As Tashkent revives its ambitious privatization drive, the state is shedding its monopoly over the commercial aviation industry.
The first private commercial airline is about to take to the skies with the launch of domestic and international flights next month.
Panorama Airways has received an Air Operator Certificate from Uzbekistan’s Civil Aviation Agency, it announced in a recent Instagram post.
From December it will start flying on domestic routes and to countries including Israel, Russia, Saudi Arabia, South Korea and the UAE.
The company, which was set up last year and has hitherto been selling air tickets, has been trailing the launch of flights for several months.
However, there was some confusion over its status after the Civil Aviation Agency in June denied it had issued it with an Air Operator Certificate.
The agency did not reply to an emailed request for confirmation about the status of Panorama Airways, but the airline posted a photograph of its certificate on its Instagram account.
Panorama Airways says it was set up in 2021 “as part of a large-scale project to liberalize the Republic of Uzbekistan’s civil aviation” under President Shavkat Mirziyoyev’s policy of “creating a competitive environment” in the sector.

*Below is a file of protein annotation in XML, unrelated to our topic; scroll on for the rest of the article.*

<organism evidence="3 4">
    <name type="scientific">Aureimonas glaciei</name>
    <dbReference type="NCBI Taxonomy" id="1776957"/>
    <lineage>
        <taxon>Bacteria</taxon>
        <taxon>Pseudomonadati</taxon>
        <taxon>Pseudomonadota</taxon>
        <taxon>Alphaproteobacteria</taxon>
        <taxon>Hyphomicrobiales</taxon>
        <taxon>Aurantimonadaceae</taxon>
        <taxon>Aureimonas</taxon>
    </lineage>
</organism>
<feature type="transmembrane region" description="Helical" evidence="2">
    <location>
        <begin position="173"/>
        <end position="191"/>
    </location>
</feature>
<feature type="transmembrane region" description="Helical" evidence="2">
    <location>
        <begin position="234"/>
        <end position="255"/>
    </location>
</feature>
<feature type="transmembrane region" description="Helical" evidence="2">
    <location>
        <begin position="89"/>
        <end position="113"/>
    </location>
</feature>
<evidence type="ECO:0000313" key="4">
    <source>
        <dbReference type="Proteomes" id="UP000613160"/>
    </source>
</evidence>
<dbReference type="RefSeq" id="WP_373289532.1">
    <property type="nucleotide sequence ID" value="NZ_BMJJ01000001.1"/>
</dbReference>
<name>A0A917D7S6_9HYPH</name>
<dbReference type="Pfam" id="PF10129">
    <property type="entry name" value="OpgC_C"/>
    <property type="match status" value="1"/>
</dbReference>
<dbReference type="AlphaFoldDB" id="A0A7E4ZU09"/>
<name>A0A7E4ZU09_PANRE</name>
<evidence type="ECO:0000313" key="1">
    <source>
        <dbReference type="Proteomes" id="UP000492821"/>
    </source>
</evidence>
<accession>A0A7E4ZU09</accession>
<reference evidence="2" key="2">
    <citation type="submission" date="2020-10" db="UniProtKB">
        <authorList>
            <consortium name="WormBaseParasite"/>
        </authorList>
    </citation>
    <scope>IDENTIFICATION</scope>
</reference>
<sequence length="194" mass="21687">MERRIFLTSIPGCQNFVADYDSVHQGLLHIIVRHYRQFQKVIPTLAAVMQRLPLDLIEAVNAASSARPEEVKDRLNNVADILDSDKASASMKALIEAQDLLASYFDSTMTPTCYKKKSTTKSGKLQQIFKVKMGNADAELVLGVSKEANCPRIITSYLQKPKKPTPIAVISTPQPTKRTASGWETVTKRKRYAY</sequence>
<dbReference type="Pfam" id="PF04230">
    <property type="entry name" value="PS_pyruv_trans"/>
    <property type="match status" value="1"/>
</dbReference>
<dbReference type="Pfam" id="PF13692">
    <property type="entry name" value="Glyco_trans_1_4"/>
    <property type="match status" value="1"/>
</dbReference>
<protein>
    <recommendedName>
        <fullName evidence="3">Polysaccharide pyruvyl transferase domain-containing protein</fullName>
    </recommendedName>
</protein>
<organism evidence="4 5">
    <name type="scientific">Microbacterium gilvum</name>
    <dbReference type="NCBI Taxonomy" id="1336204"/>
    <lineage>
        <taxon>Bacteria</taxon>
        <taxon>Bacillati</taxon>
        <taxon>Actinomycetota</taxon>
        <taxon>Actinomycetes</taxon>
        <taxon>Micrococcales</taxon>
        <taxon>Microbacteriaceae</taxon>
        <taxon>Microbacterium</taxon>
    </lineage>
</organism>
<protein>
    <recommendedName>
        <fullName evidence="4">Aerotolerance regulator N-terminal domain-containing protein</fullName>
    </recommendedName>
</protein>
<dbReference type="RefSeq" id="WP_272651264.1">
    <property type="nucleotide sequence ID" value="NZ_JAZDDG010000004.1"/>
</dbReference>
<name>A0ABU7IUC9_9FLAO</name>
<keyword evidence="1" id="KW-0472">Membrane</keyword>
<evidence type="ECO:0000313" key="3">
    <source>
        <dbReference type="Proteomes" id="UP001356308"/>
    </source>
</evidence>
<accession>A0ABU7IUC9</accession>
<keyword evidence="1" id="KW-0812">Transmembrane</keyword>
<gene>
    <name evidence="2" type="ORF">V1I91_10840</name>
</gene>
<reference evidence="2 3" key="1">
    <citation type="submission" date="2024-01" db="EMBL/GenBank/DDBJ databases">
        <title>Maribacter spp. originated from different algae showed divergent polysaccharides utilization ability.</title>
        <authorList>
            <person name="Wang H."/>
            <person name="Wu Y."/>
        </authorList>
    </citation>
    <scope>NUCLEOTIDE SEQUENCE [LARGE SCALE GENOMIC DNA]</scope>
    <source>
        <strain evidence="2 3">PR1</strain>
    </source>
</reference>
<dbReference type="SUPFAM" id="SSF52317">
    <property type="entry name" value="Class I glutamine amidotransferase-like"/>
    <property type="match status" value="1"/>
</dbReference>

Operating commercial flights has hitherto been the exclusive domain of Uzbekistan Airways, the state-owned flagship carrier, and a low-cost airline it set up in 2020 called Humo Air.
Uzbekistan Airways is itself slated for privatization.
The government is now trying to push ahead with its plan to sell a 51 percent stake in Uzbekistan Airways.
Panorama Airways does not list its ownership structure on its website, and the airline did not reply to an emailed request for information.
There are at least two former senior executives from Uzbekistan Airways playing senior roles at the new airline.
Aleksey Yaitskiy, who once headed the Uzbekistan Airways office in London, is listed as an adviser. He starred in an early advert for the airline in July, with a video filmed outside its office in Tashkent and a promise that “very soon we will start flying both within Uzbekistan and beyond its borders.”
At one time Yaitskiy appears to have had connections to the former ruling family of Islam Karimov, the dictator who led Uzbekistan until his death in 2016.
Yaitskiy used to be the representative in Dubai of a company called Silk Road Cargo, part of a network of firms belonging to Timur Tillyaev, the husband of Karimov’s daughter Lola Karimova-Tillyaeva, according to a report published in 2017 on the Tillyaevs’ wealth by The Black Sea, a Netherlands-based non-profit investigative reporting site.
In 2014 Yaitskiy was arrested in Dubai on bribery charges but was later released and allowed to leave the country.
Tillyaev's lawyer told the outlet that Yaitskiy “was not acting on behalf of the company” and that he was dismissed immediately afterwards. He went on to become the head of the Uzbekistan Airways office in London, the report said.